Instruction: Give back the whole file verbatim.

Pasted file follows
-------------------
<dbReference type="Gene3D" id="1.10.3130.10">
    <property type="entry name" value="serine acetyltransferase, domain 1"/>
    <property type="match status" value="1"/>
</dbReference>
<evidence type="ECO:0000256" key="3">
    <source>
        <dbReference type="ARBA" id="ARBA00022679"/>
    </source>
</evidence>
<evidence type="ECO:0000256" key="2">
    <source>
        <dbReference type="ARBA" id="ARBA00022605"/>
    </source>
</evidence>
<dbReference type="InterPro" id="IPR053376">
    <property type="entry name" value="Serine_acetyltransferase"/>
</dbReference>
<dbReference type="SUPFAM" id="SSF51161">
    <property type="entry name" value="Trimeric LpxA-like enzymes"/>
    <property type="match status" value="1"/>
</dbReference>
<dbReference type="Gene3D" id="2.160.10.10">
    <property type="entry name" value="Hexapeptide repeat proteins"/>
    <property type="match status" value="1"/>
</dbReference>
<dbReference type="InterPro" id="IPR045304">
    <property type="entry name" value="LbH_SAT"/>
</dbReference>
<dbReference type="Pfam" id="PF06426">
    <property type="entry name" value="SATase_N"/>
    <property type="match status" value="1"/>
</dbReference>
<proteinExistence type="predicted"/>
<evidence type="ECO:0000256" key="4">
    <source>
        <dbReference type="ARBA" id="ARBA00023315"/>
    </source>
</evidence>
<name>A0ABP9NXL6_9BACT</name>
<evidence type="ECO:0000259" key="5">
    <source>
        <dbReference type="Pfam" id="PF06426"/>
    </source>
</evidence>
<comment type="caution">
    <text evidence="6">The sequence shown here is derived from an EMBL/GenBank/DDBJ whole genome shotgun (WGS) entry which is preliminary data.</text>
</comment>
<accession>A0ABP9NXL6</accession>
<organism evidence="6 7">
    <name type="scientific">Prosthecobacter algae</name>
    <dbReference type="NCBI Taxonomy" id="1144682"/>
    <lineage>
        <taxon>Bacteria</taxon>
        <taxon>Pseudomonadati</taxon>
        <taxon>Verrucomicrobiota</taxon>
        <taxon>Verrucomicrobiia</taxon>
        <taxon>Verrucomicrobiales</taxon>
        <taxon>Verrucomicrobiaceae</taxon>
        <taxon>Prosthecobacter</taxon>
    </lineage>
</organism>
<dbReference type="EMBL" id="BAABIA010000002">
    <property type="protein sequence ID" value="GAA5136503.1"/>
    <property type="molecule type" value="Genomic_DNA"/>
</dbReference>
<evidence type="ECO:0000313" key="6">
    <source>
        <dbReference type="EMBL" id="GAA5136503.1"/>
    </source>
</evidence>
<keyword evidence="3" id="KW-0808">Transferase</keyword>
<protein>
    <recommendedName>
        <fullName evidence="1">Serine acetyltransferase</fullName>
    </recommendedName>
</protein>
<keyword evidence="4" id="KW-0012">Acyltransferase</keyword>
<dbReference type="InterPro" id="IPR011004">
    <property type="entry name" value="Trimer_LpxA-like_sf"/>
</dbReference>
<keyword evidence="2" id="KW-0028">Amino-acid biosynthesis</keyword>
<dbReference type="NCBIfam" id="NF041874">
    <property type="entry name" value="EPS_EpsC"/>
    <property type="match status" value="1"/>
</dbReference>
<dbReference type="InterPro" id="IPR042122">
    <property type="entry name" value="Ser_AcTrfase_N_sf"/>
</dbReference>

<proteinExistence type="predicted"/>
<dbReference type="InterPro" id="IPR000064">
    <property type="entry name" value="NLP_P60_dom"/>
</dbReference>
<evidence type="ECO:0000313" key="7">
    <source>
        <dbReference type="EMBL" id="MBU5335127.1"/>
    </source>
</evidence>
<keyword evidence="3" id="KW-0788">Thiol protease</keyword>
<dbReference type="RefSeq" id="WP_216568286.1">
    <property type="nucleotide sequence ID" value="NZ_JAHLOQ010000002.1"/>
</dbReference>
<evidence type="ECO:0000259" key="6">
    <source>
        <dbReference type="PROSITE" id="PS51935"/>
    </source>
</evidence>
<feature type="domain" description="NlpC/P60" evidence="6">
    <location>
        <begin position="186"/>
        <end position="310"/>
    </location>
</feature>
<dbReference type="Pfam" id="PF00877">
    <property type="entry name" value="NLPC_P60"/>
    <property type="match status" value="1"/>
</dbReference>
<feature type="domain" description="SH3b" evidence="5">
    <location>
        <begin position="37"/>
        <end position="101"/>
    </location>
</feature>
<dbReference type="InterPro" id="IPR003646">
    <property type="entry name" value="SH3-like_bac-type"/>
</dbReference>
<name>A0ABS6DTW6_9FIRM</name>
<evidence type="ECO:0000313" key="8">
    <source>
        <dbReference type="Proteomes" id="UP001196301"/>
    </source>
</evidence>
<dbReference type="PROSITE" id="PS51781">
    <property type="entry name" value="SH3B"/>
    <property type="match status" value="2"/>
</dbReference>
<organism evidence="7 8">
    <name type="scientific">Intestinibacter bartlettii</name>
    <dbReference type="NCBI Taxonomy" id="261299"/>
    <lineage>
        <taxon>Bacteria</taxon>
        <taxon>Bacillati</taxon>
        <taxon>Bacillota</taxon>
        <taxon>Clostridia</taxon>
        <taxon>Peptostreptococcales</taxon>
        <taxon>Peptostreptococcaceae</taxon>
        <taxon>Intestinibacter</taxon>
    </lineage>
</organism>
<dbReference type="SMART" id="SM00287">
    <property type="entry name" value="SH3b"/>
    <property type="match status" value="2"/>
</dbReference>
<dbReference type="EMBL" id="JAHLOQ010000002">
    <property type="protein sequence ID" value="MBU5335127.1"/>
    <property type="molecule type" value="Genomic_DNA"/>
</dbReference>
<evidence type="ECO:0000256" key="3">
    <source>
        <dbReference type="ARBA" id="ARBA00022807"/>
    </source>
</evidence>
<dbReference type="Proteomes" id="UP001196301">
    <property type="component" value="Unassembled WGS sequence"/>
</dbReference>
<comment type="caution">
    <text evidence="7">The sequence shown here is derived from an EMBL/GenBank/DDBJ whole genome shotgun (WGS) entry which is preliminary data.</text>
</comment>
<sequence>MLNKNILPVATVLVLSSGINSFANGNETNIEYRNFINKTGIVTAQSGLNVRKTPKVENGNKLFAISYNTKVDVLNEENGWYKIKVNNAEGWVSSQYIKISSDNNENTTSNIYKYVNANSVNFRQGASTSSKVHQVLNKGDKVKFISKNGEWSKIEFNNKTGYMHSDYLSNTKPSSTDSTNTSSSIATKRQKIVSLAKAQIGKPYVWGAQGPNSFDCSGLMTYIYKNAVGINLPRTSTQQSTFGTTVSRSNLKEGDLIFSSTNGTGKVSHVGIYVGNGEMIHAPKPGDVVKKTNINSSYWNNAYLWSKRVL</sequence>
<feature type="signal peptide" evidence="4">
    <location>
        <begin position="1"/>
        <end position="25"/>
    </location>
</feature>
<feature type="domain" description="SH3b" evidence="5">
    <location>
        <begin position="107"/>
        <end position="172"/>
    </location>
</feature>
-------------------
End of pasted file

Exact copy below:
<dbReference type="Gene3D" id="1.10.3130.10">
    <property type="entry name" value="serine acetyltransferase, domain 1"/>
    <property type="match status" value="1"/>
</dbReference>
<evidence type="ECO:0000256" key="3">
    <source>
        <dbReference type="ARBA" id="ARBA00022679"/>
    </source>
</evidence>
<evidence type="ECO:0000256" key="2">
    <source>
        <dbReference type="ARBA" id="ARBA00022605"/>
    </source>
</evidence>
<dbReference type="InterPro" id="IPR053376">
    <property type="entry name" value="Serine_acetyltransferase"/>
</dbReference>
<dbReference type="SUPFAM" id="SSF51161">
    <property type="entry name" value="Trimeric LpxA-like enzymes"/>
    <property type="match status" value="1"/>
</dbReference>
<dbReference type="Gene3D" id="2.160.10.10">
    <property type="entry name" value="Hexapeptide repeat proteins"/>
    <property type="match status" value="1"/>
</dbReference>
<dbReference type="InterPro" id="IPR045304">
    <property type="entry name" value="LbH_SAT"/>
</dbReference>
<dbReference type="Pfam" id="PF06426">
    <property type="entry name" value="SATase_N"/>
    <property type="match status" value="1"/>
</dbReference>
<proteinExistence type="predicted"/>
<evidence type="ECO:0000256" key="4">
    <source>
        <dbReference type="ARBA" id="ARBA00023315"/>
    </source>
</evidence>
<name>A0ABP9NXL6_9BACT</name>
<evidence type="ECO:0000259" key="5">
    <source>
        <dbReference type="Pfam" id="PF06426"/>
    </source>
</evidence>
<comment type="caution">
    <text evidence="6">The sequence shown here is derived from an EMBL/GenBank/DDBJ whole genome shotgun (WGS) entry which is preliminary data.</text>
</comment>
<accession>A0ABP9NXL6</accession>
<organism evidence="6 7">
    <name type="scientific">Prosthecobacter algae</name>
    <dbReference type="NCBI Taxonomy" id="1144682"/>
    <lineage>
        <taxon>Bacteria</taxon>
        <taxon>Pseudomonadati</taxon>
        <taxon>Verrucomicrobiota</taxon>
        <taxon>Verrucomicrobiia</taxon>
        <taxon>Verrucomicrobiales</taxon>
        <taxon>Verrucomicrobiaceae</taxon>
        <taxon>Prosthecobacter</taxon>
    </lineage>
</organism>
<dbReference type="EMBL" id="BAABIA010000002">
    <property type="protein sequence ID" value="GAA5136503.1"/>
    <property type="molecule type" value="Genomic_DNA"/>
</dbReference>
<evidence type="ECO:0000313" key="6">
    <source>
        <dbReference type="EMBL" id="GAA5136503.1"/>
    </source>
</evidence>
<keyword evidence="3" id="KW-0808">Transferase</keyword>
<protein>
    <recommendedName>
        <fullName evidence="1">Serine acetyltransferase</fullName>
    </recommendedName>
</protein>
<keyword evidence="4" id="KW-0012">Acyltransferase</keyword>
<dbReference type="InterPro" id="IPR011004">
    <property type="entry name" value="Trimer_LpxA-like_sf"/>
</dbReference>
<keyword evidence="2" id="KW-0028">Amino-acid biosynthesis</keyword>
<dbReference type="NCBIfam" id="NF041874">
    <property type="entry name" value="EPS_EpsC"/>
    <property type="match status" value="1"/>
</dbReference>
<dbReference type="InterPro" id="IPR042122">
    <property type="entry name" value="Ser_AcTrfase_N_sf"/>
</dbReference>

<proteinExistence type="predicted"/>
<dbReference type="InterPro" id="IPR000064">
    <property type="entry name" value="NLP_P60_dom"/>
</dbReference>
<evidence type="ECO:0000313" key="7">
    <source>
        <dbReference type="EMBL" id="MBU5335127.1"/>
    </source>
</evidence>
<keyword evidence="3" id="KW-0788">Thiol protease</keyword>
<dbReference type="RefSeq" id="WP_216568286.1">
    <property type="nucleotide sequence ID" value="NZ_JAHLOQ010000002.1"/>
</dbReference>
<evidence type="ECO:0000259" key="6">
    <source>
        <dbReference type="PROSITE" id="PS51935"/>
    </source>
</evidence>
<feature type="domain" description="NlpC/P60" evidence="6">
    <location>
        <begin position="186"/>
        <end position="310"/>
    </location>
</feature>
<dbReference type="Pfam" id="PF00877">
    <property type="entry name" value="NLPC_P60"/>
    <property type="match status" value="1"/>
</dbReference>
<feature type="domain" description="SH3b" evidence="5">
    <location>
        <begin position="37"/>
        <end position="101"/>
    </location>
</feature>
<dbReference type="InterPro" id="IPR003646">
    <property type="entry name" value="SH3-like_bac-type"/>
</dbReference>
<name>A0ABS6DTW6_9FIRM</name>
<evidence type="ECO:0000313" key="8">
    <source>
        <dbReference type="Proteomes" id="UP001196301"/>
    </source>
</evidence>
<dbReference type="PROSITE" id="PS51781">
    <property type="entry name" value="SH3B"/>
    <property type="match status" value="2"/>
</dbReference>
<organism evidence="7 8">
    <name type="scientific">Intestinibacter bartlettii</name>
    <dbReference type="NCBI Taxonomy" id="261299"/>
    <lineage>
        <taxon>Bacteria</taxon>
        <taxon>Bacillati</taxon>
        <taxon>Bacillota</taxon>
        <taxon>Clostridia</taxon>
        <taxon>Peptostreptococcales</taxon>
        <taxon>Peptostreptococcaceae</taxon>
        <taxon>Intestinibacter</taxon>
    </lineage>
</organism>
<dbReference type="SMART" id="SM00287">
    <property type="entry name" value="SH3b"/>
    <property type="match status" value="2"/>
</dbReference>
<dbReference type="EMBL" id="JAHLOQ010000002">
    <property type="protein sequence ID" value="MBU5335127.1"/>
    <property type="molecule type" value="Genomic_DNA"/>
</dbReference>
<evidence type="ECO:0000256" key="3">
    <source>
        <dbReference type="ARBA" id="ARBA00022807"/>
    </source>
</evidence>
<dbReference type="Proteomes" id="UP001196301">
    <property type="component" value="Unassembled WGS sequence"/>
</dbReference>
<comment type="caution">
    <text evidence="7">The sequence shown here is derived from an EMBL/GenBank/DDBJ whole genome shotgun (WGS) entry which is preliminary data.</text>
</comment>
<sequence>MLNKNILPVATVLVLSSGINSFANGNETNIEYRNFINKTGIVTAQSGLNVRKTPKVENGNKLFAISYNTKVDVLNEENGWYKIKVNNAEGWVSSQYIKISSDNNENTTSNIYKYVNANSVNFRQGASTSSKVHQVLNKGDKVKFISKNGEWSKIEFNNKTGYMHSDYLSNTKPSSTDSTNTSSSIATKRQKIVSLAKAQIGKPYVWGAQGPNSFDCSGLMTYIYKNAVGINLPRTSTQQSTFGTTVSRSNLKEGDLIFSSTNGTGKVSHVGIYVGNGEMIHAPKPGDVVKKTNINSSYWNNAYLWSKRVL</sequence>
<feature type="signal peptide" evidence="4">
    <location>
        <begin position="1"/>
        <end position="25"/>
    </location>
</feature>
<feature type="domain" description="SH3b" evidence="5">
    <location>
        <begin position="107"/>
        <end position="172"/>
    </location>
</feature>